Photo illustration by Sebastian Longhitano
Mar 4, 2021
Meet the millennial with plants for parents
Having houseplant problems? Submit your questions to us as part of a new series on caring for your domestic vegetation
I’ve heard it said that millennials collect plants because they can’t afford to have children. I call bull.
I have almost 50 varieties in my too-small-for-50-viarieties Fort Greene apartment. My plants are definitely just my plants. If anything, my plants are my parents. And not in some new-agey, woo-woo, “My plants teach and guide me” kind of way. But in a way that I am willing to go to great lengths to get some positive feedback from them. It’s the same approval-seeking aspect that drew me to working in the theater. The audience is my parents. My plants are my parents. My therapist calls it “pathological accommodation;” others might call it “people-pleasing.”
“Plant-pleasing” in a Brooklyn pied-à-terre during the winter is a challenge. Lack of light and a surplus of radiators make positive feedback hard to come by these days. The validation I get when I see a struggling plant take a turn for the better, or see some new growth, is the reason why I love plants so much. In many ways my obsession has grown over the past 10 months because, frankly, most days it feels like the only validation I can get.
If you have questions about the care and feeding of your own houseplants drop us a line here. We’ll publish a few of answers at some point in the future.
My monstera plant sprouted some new leaves the other day and I was so thrilled I was telling strangers on the street about it. The new growth came after I did some research into my monstera’s aerial roots: The plant had started to have roots that grew around the pot above the soil level. Was this normal? Turns out that in its natural habitat, the monstera is a climbing plant meaning that it will use its aerial roots in the wild to cling to trees and sometimes travel in an effort to get more access to light and water. I was curious if my plant would be damaged if I trimmed the roots. It wouldn’t! I trimmed the roots and the plant suddenly had more energy to produce some new leaves! SUCCESS!
I’ve also begun listening to the BBC podcast, “Gardener’s Question Time.” It’s a weekly podcast with a rotating panel of experts fielding questions about gardening and plants.This podcast is like a warm bath. Even if you don’t have a garden or if the latin names of plants sound to you like the muffled trumpeting of Charlie Brown’s teacher, this podcast is filled with helpful information that can get you on the right track with your houseplants.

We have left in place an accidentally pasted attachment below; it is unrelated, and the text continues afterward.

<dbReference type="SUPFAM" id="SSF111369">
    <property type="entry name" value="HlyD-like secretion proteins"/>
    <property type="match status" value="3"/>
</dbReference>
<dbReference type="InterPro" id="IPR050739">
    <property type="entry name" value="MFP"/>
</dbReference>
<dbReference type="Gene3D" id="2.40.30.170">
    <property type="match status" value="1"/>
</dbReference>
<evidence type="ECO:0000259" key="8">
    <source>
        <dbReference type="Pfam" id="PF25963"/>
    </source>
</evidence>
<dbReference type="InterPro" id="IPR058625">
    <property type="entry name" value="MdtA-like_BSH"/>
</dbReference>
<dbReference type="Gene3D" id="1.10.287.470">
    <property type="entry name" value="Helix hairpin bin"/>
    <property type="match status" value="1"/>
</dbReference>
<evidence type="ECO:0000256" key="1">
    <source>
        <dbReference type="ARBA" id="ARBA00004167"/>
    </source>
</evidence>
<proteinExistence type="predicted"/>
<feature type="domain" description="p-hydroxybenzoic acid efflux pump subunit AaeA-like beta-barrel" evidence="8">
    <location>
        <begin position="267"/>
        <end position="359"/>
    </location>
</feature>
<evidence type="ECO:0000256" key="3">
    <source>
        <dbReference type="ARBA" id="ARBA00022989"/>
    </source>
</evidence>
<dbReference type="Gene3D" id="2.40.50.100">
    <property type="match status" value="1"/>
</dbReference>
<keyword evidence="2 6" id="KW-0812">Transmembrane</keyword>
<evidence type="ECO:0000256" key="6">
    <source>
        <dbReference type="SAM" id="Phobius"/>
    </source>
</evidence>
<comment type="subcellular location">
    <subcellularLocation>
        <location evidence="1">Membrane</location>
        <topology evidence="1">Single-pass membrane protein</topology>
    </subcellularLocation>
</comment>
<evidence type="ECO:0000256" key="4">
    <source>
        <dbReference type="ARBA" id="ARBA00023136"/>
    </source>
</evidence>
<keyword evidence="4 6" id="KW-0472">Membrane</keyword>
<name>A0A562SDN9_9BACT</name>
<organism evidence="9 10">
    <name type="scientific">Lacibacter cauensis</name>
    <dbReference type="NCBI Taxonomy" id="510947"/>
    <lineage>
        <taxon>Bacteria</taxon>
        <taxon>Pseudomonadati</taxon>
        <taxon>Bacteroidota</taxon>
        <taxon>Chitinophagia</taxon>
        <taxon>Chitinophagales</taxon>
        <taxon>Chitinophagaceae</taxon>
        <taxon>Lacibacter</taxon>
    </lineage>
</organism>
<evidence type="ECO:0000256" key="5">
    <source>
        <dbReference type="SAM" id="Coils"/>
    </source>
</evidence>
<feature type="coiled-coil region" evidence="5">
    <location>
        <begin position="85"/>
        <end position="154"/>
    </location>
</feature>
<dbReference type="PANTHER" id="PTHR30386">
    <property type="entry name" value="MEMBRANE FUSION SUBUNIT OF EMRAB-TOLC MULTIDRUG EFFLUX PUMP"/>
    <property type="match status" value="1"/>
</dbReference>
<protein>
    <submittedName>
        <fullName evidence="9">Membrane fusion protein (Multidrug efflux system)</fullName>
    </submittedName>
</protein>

For instance, I learned the other day that the holes (fenestration—great word!) in the leaves of the monstera deliciosa mimic the dappled light from the forest floor where they grow. The holes in the leaves also function in getting light and water to the base of the plant. I remembered that the word “fenestration” meant window because, in college, “defenestration” or throwing something out of a window was a big no-no. I have long loved the word “fenestration.”
Help me help you
I’ve had many friends reach out during this time for help with their ailing plants. I’ve had pictures sent to me of plants on the brink and have even done some FaceTime consultations for extreme cases. I have a friend in South Slope who needed to pack her plant tighter in the pot. This is a common problem, I find: plants sitting loosely in a pot. You want to pack the soil around the plant tighter than you think is necessary. You want the tension in the soil to be the same as the tension you feel in the ground if you were to see this plant in nature. Pack ‘em tight! And I had a friend in Scotland who needed to move her tropical plant away from a drafty fireplace and get it on a weekly shower regimen to recreate the conditions it would enjoy in the wild.
Being a successful plant offspring can be broken down into three categories: light, soil and drainage. The Serbian guy I buy plants from says that we have to keep all plants in the window at all times and away from radiators in the winter. Someone coming over? (As if anyone is having people over these days?) Place the plant wherever you want in the apartment so people can admire it. The second they leave, back to the window! He also warns against having friends who are coming over only to admire your plants. “Get better friends!” he scolds. In short, all plants should live on the windowsill. Even if you love the look of them on your bookshelf in the dark corner of your apartment, move them to the windowsill.
Soil and drainage are somewhat one in the same. Want more success with your cactus? Make sure you place it in proper cactus soil so that the plant can dry out entirely between waterings. In the winter, I barely water my cacti at all! All plants also need to drain to prevent over-watering. I have a touch of OCD so all of my plants are in terra cotta pots. If you have a pot that you love that doesn’t have a drainage hole, there are ways around it like lining the bottom of the pot with charcoal and gravel to prevent root rot and over-watering. I like pots with drainage because it just makes my job easier and that positive plant feedback easier to come by.
Click here for a few of my favorite plant shops in the borough and check back soon for more chronicles of The Fort Greene Thumb
Meanwhile, let me be your Plant Dear Abby! If you’ve got questions about your plant friends or are having difficulty getting the validation you crave from your plant parents, drop me a line here and I’ll periodically answer a few of your more compelling queries. Just leaf me a note and I’ll do my best to get to the root of your problem: firstname.lastname@example.org
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